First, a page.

Football fan fined for pitch invasion pays fine by crowd-funding

Football fan fined for pitch invasion pays fine by crowd-funding


Earlier this week we covered the story of young Jordan Dunn. You will no doubt remember that whilst at Upton Park, watching West Ham Utd vs Tottenham Hotspur, it all got a bit much for Mr Dunn and he burst onto the pitch, ran the length of the field, away from his pursuers, and took a free kick. He was then duly accosted and sat on by some burly stewards.

He pleaded guilty to pitch invasion, an offence under the Football (Offences) Act 1991, and was fined £305.

If you want to read the full summary, you can do so here.

Crowd funding

Seemingly not content with receiving a slap on the write and a modest fine, Mr Dunn set up a crowd-funding page on Google defines crowd-funding as “the practice of funding a project or venture by raising many small amounts of money from a large number of people, typically via the Internet.”

The page is entitled “Jordan Dunn FineRaiser” and has a target of £305 – the amount of his fine. As of 9am on 4 September, Mr Dunn’s expectations had been exceeded and the sum raised by kind donees was £315. (Of course we assume that there were some costs and a victim surcharge to pay, and so the real sum payable by Dunn is likely to be north of £400).

The story was covered by the Evening Standard here.

Is that allowed?

Well there is nothing which requires the money to come from the offender’s own pocket – that is obviously the purpose, but enforcing a policy which required the offender to pay their own fine would be fraught with difficulties, for obvious reasons.


However, what Mr Dunn may not be aware of is a provision under the Magistrates’ Courts Act 1980. Section 142 allows a a judge to rescind or vary a sentence up to 56 days after it was imposed.

The judge basically has two options: increase the fine (varying the sentence) or impose a different sentence (rescind and re-sentence).

This would seem like a prime case for section 142 to be used as currently, the intention of the court to punish Mr Dunn is being frustrated as effectively, he isn’t being fined (and therefore punished) at all. One potential problem is that if the judge increases the fine, then donations on the page are likely to increase; could the judge continue to increase the fine each time the donations rise to meet the new level? Well that would make a mockery of the system.

Is it likely therefore than the only real option is to re-sentance Mr Dunn? Perhaps. What options are open to the judge? Well that is where this process runs into difficulty. The maximum sentence for the offence is a level three fine (currently £1,000).

So what can the judge realistically do? Well, not a great deal, save for imposing a fine not exceeding the maximum, ensuring that it is both proportionate to Mr Dunn’s means. If £305 was the appropriate amount, and donations stand at £315, then something in the order of £600  would seem to be correct – until the donations increase.

If I was the judge, I would rescind the sentence and put it off for re-sentencing for as long as was possible (without giving rise to any complaint by Dunn’s representatives). That way, the media attention and interest surrounding the case goes away and most likely the willingness of people to donate money to the page. Then, when the case is back for sentence, take the sum that has been donated, add to it £305 and leave it at that.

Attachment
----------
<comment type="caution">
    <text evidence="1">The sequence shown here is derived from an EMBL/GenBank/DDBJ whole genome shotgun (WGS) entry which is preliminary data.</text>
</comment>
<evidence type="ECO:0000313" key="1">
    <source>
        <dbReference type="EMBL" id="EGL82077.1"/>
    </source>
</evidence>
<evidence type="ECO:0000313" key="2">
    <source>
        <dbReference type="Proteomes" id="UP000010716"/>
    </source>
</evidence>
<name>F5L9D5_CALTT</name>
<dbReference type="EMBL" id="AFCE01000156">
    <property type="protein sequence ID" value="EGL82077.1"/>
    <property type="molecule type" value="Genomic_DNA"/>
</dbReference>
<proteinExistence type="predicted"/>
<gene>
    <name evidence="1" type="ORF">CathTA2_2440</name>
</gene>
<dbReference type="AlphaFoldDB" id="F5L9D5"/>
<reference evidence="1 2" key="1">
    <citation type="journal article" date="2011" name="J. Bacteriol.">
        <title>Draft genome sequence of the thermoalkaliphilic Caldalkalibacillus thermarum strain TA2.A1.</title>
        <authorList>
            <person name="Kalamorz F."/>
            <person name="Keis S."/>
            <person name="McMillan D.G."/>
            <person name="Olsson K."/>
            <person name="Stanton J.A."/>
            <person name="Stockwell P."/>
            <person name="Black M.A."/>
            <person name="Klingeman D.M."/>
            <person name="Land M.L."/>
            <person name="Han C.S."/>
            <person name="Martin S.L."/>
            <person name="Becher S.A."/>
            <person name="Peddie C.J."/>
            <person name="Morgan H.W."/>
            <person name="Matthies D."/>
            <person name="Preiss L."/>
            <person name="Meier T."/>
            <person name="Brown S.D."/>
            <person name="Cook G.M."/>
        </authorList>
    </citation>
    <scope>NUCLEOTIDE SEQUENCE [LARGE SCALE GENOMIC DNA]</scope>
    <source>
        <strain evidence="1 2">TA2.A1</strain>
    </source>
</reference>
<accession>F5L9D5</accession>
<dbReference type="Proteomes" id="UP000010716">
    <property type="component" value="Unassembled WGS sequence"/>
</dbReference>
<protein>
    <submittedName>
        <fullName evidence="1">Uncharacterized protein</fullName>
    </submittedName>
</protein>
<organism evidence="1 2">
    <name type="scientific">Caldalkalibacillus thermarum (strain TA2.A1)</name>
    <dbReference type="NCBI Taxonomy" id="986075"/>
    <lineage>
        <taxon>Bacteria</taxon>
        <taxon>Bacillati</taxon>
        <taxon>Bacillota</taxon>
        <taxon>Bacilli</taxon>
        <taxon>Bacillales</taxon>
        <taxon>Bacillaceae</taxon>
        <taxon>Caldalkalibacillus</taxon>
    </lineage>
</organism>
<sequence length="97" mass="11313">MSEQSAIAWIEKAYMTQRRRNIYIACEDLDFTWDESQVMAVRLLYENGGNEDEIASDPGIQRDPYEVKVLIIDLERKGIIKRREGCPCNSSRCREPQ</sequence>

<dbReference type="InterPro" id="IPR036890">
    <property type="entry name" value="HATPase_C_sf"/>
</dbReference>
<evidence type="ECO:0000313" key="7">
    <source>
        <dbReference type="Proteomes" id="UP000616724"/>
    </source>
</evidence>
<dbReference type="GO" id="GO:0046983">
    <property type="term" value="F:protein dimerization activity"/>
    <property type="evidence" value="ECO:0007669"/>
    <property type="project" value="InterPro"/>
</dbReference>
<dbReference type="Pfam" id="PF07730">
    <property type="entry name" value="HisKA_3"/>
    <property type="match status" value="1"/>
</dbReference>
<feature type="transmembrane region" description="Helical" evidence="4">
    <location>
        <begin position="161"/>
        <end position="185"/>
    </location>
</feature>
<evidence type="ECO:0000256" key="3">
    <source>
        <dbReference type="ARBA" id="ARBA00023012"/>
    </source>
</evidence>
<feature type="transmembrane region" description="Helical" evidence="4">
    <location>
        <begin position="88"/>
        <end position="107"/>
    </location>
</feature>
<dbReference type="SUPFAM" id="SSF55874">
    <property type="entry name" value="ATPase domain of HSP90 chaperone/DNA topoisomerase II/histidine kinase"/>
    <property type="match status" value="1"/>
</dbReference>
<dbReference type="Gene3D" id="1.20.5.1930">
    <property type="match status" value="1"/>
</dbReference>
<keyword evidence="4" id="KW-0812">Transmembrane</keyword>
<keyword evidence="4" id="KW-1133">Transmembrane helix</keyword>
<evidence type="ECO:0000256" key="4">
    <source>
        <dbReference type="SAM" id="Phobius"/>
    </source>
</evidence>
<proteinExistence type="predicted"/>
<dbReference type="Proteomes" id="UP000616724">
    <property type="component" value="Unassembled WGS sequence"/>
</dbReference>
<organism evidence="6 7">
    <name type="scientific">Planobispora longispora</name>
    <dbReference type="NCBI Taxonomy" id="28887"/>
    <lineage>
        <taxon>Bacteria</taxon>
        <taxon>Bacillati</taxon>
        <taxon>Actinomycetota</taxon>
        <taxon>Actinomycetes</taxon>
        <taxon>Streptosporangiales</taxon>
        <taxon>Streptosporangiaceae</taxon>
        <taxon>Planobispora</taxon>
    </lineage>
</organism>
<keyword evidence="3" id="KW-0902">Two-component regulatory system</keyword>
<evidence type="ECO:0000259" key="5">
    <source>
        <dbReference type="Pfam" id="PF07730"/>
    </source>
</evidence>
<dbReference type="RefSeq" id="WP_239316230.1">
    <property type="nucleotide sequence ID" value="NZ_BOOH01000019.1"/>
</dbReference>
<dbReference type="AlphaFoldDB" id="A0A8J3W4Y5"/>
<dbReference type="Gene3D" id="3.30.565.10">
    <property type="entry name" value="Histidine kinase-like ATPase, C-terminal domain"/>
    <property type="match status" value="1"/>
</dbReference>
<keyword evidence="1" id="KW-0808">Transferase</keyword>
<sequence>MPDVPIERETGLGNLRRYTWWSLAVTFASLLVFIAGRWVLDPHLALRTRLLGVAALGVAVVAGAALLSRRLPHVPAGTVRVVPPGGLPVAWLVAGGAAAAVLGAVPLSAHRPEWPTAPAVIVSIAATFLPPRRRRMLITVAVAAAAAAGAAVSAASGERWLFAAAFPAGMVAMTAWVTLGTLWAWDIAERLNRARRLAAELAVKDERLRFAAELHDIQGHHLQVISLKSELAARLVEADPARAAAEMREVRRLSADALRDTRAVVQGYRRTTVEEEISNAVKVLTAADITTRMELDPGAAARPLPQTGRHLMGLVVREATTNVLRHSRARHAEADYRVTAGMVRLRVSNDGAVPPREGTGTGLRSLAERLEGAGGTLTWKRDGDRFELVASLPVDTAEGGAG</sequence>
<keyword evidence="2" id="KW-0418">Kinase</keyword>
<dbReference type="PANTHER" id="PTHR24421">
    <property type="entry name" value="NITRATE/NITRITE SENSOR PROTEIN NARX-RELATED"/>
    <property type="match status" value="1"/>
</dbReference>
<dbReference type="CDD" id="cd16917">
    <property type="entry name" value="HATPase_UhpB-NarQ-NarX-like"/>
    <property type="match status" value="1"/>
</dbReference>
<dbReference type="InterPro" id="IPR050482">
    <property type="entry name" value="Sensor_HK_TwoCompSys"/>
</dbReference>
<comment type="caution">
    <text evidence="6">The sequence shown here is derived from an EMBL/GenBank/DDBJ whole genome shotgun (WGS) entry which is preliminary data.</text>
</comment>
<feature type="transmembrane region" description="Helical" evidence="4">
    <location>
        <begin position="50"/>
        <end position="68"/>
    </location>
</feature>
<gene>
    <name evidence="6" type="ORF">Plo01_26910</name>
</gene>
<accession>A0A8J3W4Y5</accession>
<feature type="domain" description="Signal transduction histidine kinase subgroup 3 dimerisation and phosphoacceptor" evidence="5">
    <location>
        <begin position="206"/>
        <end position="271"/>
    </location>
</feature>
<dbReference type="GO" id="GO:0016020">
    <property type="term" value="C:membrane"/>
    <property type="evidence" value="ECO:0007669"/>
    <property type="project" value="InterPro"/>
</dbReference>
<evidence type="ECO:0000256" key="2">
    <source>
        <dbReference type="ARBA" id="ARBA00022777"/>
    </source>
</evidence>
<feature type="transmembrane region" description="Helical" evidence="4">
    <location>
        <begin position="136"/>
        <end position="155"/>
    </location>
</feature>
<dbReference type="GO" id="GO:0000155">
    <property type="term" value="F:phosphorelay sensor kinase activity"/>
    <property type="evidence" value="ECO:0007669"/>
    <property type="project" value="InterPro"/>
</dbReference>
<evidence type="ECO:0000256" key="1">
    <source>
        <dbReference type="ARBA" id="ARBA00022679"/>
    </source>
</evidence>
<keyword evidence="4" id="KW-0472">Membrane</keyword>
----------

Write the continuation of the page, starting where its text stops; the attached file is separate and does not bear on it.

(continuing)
We’ll keep an eye out for what happens with this, but at the very least, you have to take your hat off to Mr Dunn for showing some ingenuity (albeit that it might not work out the way he hoped). Nice try.

[Thanks to Legal Cheek for highlighting the story]


  1. What a wonderful typo! “repentance” for (presumably) “re-sentence”! I blame the blasted spellchecker, and my own capacity to see what I think I have written…

  2. Whilst the legal maximum is indeed £1,000, the guidelines specify not only that any sentence should respect the “totality and proportionality” principles, but that a first time offender pleading not guilty should not be fined more than 75% of the statutory maximum. £750 would thus be the notional ceiling in this instance, unless Mr Dunn ‘has previous’ (and especially if he has commited previous related offences). But even then, such an approach could easily backfire. None of the “poll tax pensioners” who had their fines paid by well-heeled supporters were brought back for re-sentence, and many parents / partners (often regularly) stump up to pay off their offspring’s / partner’s fines without the courts blinking an eyelid. My own inclination would be to leave well alone.

  3. Surely the obvious action that the judge would take if he is annoyed by this dodging of the penalty is to impose a ban on Jordan Dunn attending football matches.

    “The judge declined to impose a football banning order called for by the prosecution, saying he was taking into account Dunn’s previous good character, his ‘motivations’ on the day, the remorse he expressed and the fact that ‘you will not want disappoint your young son’ by repeating the stunt.”

    Perhaps the judg

  4. I think the legal system had better concede this one. Dunn 1, system 0.

    It has never been illegal to pay somebody else’s fine and it is not for a DJMC to seek to make it illegal by the back door.